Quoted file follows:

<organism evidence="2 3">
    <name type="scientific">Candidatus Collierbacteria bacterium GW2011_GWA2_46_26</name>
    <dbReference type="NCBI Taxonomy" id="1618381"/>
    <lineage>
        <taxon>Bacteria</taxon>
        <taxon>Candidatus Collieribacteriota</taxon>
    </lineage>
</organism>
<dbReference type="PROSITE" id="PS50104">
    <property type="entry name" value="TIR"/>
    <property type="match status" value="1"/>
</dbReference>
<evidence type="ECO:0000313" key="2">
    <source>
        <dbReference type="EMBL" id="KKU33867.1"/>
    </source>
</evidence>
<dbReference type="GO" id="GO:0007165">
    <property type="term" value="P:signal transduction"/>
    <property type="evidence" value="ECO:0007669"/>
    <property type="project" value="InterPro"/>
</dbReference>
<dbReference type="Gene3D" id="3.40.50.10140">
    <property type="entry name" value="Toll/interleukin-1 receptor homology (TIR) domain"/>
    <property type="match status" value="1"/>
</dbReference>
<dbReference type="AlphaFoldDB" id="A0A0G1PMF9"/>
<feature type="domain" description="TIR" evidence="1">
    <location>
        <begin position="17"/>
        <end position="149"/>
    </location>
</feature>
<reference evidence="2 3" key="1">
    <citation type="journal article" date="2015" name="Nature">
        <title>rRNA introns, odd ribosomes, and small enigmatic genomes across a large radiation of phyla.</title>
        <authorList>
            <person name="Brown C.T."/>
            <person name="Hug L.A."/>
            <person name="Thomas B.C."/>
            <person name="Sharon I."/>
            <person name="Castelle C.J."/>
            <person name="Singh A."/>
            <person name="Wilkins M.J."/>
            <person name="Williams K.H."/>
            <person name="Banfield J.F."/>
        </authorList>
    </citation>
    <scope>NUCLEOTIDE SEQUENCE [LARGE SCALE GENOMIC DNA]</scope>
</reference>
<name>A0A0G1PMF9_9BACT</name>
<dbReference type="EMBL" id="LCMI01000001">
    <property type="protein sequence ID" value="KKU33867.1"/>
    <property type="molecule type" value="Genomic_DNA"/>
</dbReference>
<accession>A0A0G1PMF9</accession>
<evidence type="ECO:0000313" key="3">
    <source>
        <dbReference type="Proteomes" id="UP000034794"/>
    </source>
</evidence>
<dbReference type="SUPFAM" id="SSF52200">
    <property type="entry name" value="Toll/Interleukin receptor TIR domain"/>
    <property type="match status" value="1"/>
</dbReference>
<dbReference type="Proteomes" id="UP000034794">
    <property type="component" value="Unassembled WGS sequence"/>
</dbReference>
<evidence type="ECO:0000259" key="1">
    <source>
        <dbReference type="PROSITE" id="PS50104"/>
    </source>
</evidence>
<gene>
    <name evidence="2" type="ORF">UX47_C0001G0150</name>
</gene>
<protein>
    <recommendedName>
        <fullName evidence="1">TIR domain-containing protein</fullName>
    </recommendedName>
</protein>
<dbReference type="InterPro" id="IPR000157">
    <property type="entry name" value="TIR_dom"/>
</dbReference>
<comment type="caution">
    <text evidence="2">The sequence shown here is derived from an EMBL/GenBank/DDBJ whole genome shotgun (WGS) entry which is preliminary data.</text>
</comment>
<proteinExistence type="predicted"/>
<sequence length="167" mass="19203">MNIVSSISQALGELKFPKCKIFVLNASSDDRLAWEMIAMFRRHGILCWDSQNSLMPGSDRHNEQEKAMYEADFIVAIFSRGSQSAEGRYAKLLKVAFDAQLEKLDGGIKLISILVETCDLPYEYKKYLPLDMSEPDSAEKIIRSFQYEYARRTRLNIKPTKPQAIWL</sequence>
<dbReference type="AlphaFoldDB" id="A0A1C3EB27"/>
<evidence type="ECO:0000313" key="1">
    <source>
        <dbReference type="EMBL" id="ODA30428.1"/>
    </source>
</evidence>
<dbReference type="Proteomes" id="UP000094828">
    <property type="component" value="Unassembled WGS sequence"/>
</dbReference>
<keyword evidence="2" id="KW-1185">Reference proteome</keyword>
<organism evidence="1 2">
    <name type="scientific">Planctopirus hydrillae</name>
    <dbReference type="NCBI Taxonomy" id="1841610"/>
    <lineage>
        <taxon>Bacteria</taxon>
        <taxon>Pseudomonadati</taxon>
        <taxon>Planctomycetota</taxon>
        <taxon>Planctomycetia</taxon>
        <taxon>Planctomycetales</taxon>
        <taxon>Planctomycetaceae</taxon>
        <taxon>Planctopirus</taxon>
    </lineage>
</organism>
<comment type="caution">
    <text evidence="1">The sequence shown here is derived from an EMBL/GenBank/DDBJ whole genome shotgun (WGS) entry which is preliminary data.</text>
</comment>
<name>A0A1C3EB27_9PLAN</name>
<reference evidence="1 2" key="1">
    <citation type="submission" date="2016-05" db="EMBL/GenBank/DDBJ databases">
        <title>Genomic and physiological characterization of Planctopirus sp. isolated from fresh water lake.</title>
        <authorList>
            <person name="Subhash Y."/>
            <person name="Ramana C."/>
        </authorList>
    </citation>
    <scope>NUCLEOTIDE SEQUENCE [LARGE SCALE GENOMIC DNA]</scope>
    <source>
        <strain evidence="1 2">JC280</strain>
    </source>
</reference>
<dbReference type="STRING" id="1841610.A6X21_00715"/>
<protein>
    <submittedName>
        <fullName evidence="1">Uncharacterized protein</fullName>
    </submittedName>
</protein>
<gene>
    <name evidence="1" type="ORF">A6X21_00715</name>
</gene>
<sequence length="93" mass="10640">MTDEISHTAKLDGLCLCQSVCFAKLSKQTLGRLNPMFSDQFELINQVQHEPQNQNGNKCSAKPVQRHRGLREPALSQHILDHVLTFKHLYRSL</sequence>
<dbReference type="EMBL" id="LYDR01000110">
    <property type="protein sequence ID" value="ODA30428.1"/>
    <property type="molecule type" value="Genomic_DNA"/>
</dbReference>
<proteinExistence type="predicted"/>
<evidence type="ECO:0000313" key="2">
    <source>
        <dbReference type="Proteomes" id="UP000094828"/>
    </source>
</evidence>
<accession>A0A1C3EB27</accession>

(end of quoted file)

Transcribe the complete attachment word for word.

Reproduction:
<organism evidence="2 3">
    <name type="scientific">Candidatus Collierbacteria bacterium GW2011_GWA2_46_26</name>
    <dbReference type="NCBI Taxonomy" id="1618381"/>
    <lineage>
        <taxon>Bacteria</taxon>
        <taxon>Candidatus Collieribacteriota</taxon>
    </lineage>
</organism>
<dbReference type="PROSITE" id="PS50104">
    <property type="entry name" value="TIR"/>
    <property type="match status" value="1"/>
</dbReference>
<evidence type="ECO:0000313" key="2">
    <source>
        <dbReference type="EMBL" id="KKU33867.1"/>
    </source>
</evidence>
<dbReference type="GO" id="GO:0007165">
    <property type="term" value="P:signal transduction"/>
    <property type="evidence" value="ECO:0007669"/>
    <property type="project" value="InterPro"/>
</dbReference>
<dbReference type="Gene3D" id="3.40.50.10140">
    <property type="entry name" value="Toll/interleukin-1 receptor homology (TIR) domain"/>
    <property type="match status" value="1"/>
</dbReference>
<dbReference type="AlphaFoldDB" id="A0A0G1PMF9"/>
<feature type="domain" description="TIR" evidence="1">
    <location>
        <begin position="17"/>
        <end position="149"/>
    </location>
</feature>
<reference evidence="2 3" key="1">
    <citation type="journal article" date="2015" name="Nature">
        <title>rRNA introns, odd ribosomes, and small enigmatic genomes across a large radiation of phyla.</title>
        <authorList>
            <person name="Brown C.T."/>
            <person name="Hug L.A."/>
            <person name="Thomas B.C."/>
            <person name="Sharon I."/>
            <person name="Castelle C.J."/>
            <person name="Singh A."/>
            <person name="Wilkins M.J."/>
            <person name="Williams K.H."/>
            <person name="Banfield J.F."/>
        </authorList>
    </citation>
    <scope>NUCLEOTIDE SEQUENCE [LARGE SCALE GENOMIC DNA]</scope>
</reference>
<name>A0A0G1PMF9_9BACT</name>
<dbReference type="EMBL" id="LCMI01000001">
    <property type="protein sequence ID" value="KKU33867.1"/>
    <property type="molecule type" value="Genomic_DNA"/>
</dbReference>
<accession>A0A0G1PMF9</accession>
<evidence type="ECO:0000313" key="3">
    <source>
        <dbReference type="Proteomes" id="UP000034794"/>
    </source>
</evidence>
<dbReference type="SUPFAM" id="SSF52200">
    <property type="entry name" value="Toll/Interleukin receptor TIR domain"/>
    <property type="match status" value="1"/>
</dbReference>
<dbReference type="Proteomes" id="UP000034794">
    <property type="component" value="Unassembled WGS sequence"/>
</dbReference>
<evidence type="ECO:0000259" key="1">
    <source>
        <dbReference type="PROSITE" id="PS50104"/>
    </source>
</evidence>
<gene>
    <name evidence="2" type="ORF">UX47_C0001G0150</name>
</gene>
<protein>
    <recommendedName>
        <fullName evidence="1">TIR domain-containing protein</fullName>
    </recommendedName>
</protein>
<dbReference type="InterPro" id="IPR000157">
    <property type="entry name" value="TIR_dom"/>
</dbReference>
<comment type="caution">
    <text evidence="2">The sequence shown here is derived from an EMBL/GenBank/DDBJ whole genome shotgun (WGS) entry which is preliminary data.</text>
</comment>
<proteinExistence type="predicted"/>
<sequence length="167" mass="19203">MNIVSSISQALGELKFPKCKIFVLNASSDDRLAWEMIAMFRRHGILCWDSQNSLMPGSDRHNEQEKAMYEADFIVAIFSRGSQSAEGRYAKLLKVAFDAQLEKLDGGIKLISILVETCDLPYEYKKYLPLDMSEPDSAEKIIRSFQYEYARRTRLNIKPTKPQAIWL</sequence>
<dbReference type="AlphaFoldDB" id="A0A1C3EB27"/>
<evidence type="ECO:0000313" key="1">
    <source>
        <dbReference type="EMBL" id="ODA30428.1"/>
    </source>
</evidence>
<dbReference type="Proteomes" id="UP000094828">
    <property type="component" value="Unassembled WGS sequence"/>
</dbReference>
<keyword evidence="2" id="KW-1185">Reference proteome</keyword>
<organism evidence="1 2">
    <name type="scientific">Planctopirus hydrillae</name>
    <dbReference type="NCBI Taxonomy" id="1841610"/>
    <lineage>
        <taxon>Bacteria</taxon>
        <taxon>Pseudomonadati</taxon>
        <taxon>Planctomycetota</taxon>
        <taxon>Planctomycetia</taxon>
        <taxon>Planctomycetales</taxon>
        <taxon>Planctomycetaceae</taxon>
        <taxon>Planctopirus</taxon>
    </lineage>
</organism>
<comment type="caution">
    <text evidence="1">The sequence shown here is derived from an EMBL/GenBank/DDBJ whole genome shotgun (WGS) entry which is preliminary data.</text>
</comment>
<name>A0A1C3EB27_9PLAN</name>
<reference evidence="1 2" key="1">
    <citation type="submission" date="2016-05" db="EMBL/GenBank/DDBJ databases">
        <title>Genomic and physiological characterization of Planctopirus sp. isolated from fresh water lake.</title>
        <authorList>
            <person name="Subhash Y."/>
            <person name="Ramana C."/>
        </authorList>
    </citation>
    <scope>NUCLEOTIDE SEQUENCE [LARGE SCALE GENOMIC DNA]</scope>
    <source>
        <strain evidence="1 2">JC280</strain>
    </source>
</reference>
<dbReference type="STRING" id="1841610.A6X21_00715"/>
<protein>
    <submittedName>
        <fullName evidence="1">Uncharacterized protein</fullName>
    </submittedName>
</protein>
<gene>
    <name evidence="1" type="ORF">A6X21_00715</name>
</gene>
<sequence length="93" mass="10640">MTDEISHTAKLDGLCLCQSVCFAKLSKQTLGRLNPMFSDQFELINQVQHEPQNQNGNKCSAKPVQRHRGLREPALSQHILDHVLTFKHLYRSL</sequence>
<dbReference type="EMBL" id="LYDR01000110">
    <property type="protein sequence ID" value="ODA30428.1"/>
    <property type="molecule type" value="Genomic_DNA"/>
</dbReference>
<proteinExistence type="predicted"/>
<evidence type="ECO:0000313" key="2">
    <source>
        <dbReference type="Proteomes" id="UP000094828"/>
    </source>
</evidence>
<accession>A0A1C3EB27</accession>